US pushes North Korea on Twitter freedom
- 18 August, 2010 11:57
The U.S. government has welcomed North Korea's jump onto Twitter and challenged the country to let its citizens see the recently created account.
"We use Twitter to connect, to inform, and to debate. We welcome North Korea to Twitter and the networked world," wrote Philip Crowley, a state department spokesman on his Twitter account.
The message came days after Uriminzokkiri, the closest thing the insular country has to an official Web site, established a Twitter account. The account has to date posted messages only in Korean but that hasn't stopped it becoming somewhat of a Twitter hit. Publicity from the launch has resulted in over 5,000 followers subscribing to the slow stream of government propaganda.
"The North Korean government has joined Twitter, but is it prepared to allow its citizens to be connected as well?," asked Crowley on his Twitter account.
North Korea is one of the world's most tightly controlled societies and Internet access is restricted to all but the most trusted members of government. Some people have access to a nationwide intranet, a closed network based on Internet technology that offers domestic Web sites and e-mail with no links to the outside world.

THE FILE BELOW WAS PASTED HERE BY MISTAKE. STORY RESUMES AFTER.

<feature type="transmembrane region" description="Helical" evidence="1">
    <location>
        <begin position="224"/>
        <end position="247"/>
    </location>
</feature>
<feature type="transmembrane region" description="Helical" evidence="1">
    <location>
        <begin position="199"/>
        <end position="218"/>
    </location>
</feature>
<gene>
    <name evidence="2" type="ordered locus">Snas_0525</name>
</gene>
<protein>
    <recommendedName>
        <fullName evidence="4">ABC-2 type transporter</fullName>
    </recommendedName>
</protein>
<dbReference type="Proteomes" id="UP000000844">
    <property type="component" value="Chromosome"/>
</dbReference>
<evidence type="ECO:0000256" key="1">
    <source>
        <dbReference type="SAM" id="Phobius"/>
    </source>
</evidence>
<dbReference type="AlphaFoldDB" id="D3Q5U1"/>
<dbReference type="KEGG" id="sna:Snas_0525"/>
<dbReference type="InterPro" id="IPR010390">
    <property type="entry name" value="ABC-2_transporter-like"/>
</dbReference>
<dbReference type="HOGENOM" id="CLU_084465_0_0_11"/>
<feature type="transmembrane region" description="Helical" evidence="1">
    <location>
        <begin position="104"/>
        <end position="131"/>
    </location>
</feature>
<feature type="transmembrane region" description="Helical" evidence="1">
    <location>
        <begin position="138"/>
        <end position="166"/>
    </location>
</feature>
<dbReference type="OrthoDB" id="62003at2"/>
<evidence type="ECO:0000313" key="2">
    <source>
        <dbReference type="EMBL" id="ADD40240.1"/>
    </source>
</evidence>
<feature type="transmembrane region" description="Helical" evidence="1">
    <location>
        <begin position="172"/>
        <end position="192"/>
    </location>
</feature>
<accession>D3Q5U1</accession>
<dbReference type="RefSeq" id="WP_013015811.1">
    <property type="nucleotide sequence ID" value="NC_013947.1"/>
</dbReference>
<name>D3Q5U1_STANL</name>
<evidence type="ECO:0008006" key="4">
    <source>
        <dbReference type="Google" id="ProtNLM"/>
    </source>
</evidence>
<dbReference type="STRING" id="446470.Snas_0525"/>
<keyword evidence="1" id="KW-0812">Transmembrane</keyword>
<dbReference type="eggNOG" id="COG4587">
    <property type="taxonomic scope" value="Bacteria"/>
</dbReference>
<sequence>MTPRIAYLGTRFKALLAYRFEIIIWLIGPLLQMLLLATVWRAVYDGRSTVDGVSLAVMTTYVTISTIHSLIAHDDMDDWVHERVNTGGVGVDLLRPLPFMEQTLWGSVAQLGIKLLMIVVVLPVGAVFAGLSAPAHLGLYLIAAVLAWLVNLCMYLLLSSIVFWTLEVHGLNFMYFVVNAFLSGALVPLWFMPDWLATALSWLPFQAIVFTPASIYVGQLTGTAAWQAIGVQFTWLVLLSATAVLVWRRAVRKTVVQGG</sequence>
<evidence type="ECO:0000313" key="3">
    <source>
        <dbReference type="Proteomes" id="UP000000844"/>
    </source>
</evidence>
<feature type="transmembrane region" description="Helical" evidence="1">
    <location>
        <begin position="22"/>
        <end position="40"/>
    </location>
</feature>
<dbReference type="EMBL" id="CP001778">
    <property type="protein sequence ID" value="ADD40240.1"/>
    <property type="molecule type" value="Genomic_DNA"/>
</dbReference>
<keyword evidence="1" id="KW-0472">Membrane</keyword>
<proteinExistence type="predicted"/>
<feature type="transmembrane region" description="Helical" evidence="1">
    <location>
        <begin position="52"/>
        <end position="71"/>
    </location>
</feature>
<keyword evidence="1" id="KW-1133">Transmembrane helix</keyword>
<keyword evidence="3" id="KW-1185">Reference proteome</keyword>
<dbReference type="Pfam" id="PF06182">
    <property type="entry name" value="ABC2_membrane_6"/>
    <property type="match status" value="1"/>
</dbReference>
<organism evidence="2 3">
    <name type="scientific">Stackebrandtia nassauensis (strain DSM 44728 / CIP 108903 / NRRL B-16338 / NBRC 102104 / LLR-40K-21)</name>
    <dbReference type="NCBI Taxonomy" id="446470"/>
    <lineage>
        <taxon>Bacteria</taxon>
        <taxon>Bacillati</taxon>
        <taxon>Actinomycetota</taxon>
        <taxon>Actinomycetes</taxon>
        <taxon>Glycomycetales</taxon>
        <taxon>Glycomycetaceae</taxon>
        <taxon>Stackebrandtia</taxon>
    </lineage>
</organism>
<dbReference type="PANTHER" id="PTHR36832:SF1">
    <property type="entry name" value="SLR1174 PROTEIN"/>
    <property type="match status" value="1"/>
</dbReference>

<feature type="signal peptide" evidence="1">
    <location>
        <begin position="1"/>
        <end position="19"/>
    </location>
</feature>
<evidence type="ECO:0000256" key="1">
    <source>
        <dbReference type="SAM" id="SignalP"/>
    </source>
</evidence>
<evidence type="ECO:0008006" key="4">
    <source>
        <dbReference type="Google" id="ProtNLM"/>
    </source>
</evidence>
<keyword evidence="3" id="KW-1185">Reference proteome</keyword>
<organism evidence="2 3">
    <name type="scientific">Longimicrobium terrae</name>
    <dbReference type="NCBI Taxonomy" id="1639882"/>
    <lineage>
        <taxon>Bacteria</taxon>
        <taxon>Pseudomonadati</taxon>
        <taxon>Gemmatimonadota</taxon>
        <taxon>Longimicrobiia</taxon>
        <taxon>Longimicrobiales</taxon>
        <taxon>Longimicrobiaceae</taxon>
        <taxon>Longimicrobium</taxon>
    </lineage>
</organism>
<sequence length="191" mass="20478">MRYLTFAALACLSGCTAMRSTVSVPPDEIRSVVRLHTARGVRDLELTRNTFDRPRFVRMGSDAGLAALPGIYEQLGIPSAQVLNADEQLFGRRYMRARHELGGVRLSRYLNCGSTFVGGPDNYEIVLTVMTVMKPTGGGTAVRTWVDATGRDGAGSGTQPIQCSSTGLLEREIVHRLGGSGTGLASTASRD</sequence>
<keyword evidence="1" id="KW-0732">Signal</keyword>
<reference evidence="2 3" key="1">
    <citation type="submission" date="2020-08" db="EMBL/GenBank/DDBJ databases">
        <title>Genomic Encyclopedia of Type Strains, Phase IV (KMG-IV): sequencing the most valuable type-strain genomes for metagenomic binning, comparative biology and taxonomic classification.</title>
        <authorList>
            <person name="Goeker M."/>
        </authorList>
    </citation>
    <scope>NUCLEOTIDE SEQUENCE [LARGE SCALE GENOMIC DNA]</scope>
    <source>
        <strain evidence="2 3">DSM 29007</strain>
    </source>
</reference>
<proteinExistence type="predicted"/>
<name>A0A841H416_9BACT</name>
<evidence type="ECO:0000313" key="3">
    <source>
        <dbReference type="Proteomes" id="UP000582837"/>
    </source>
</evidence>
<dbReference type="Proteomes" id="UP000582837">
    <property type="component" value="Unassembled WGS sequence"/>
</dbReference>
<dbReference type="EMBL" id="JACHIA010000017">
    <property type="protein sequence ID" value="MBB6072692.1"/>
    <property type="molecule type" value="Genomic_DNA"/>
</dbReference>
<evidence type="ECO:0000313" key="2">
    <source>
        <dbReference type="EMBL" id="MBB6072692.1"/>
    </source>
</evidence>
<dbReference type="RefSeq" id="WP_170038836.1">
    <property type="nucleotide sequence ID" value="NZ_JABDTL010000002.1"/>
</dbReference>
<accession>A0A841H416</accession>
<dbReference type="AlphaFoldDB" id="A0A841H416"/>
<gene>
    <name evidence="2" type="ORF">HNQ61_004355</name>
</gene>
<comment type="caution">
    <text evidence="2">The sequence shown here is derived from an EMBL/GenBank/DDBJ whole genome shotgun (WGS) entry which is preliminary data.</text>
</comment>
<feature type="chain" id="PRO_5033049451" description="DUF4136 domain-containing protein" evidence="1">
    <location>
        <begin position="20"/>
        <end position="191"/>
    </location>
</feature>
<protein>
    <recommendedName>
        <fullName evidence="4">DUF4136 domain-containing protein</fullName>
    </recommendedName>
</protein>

In recent years the country has taken steps to introduce modern communications technologies, but has typically done so cautiously. Residents of Pyongyang and several other cities can now subscribe to a mobile phone network, but direct dialling to overseas numbers isn't available and calls between citizens and foreign residents are also restricted.
"The Hermit Kingdom will not change overnight, but technology once introduced can't be shut down. Just ask Iran," said Crowley in the final of three Twitter messages on the subject.
It's likely that the experience of countries like Iran is causing North Korea to be cautious in the freedoms it allows citizens with technology. The Internet and mobile phones reportedly played an important part in the organization of anti-government rallies in Iran in 2009.
Crowley's comments come in the same week a court in South Korea, the North's democratic southern neighbor, sentenced a man for posting material online that was sympathetic to North Korea.
The man, who was only identified in news reports as Lee, received a two-year prison sentence, suspended for three years, on Monday for posting pro-North Korean material on a blog, reported South Korea's Yonhap news agency.
Lee fell foul of the country's National Security Law, which prohibits the distribution of materials that praise the North, by posting links to other sites that hosted the material, said The Korea Times.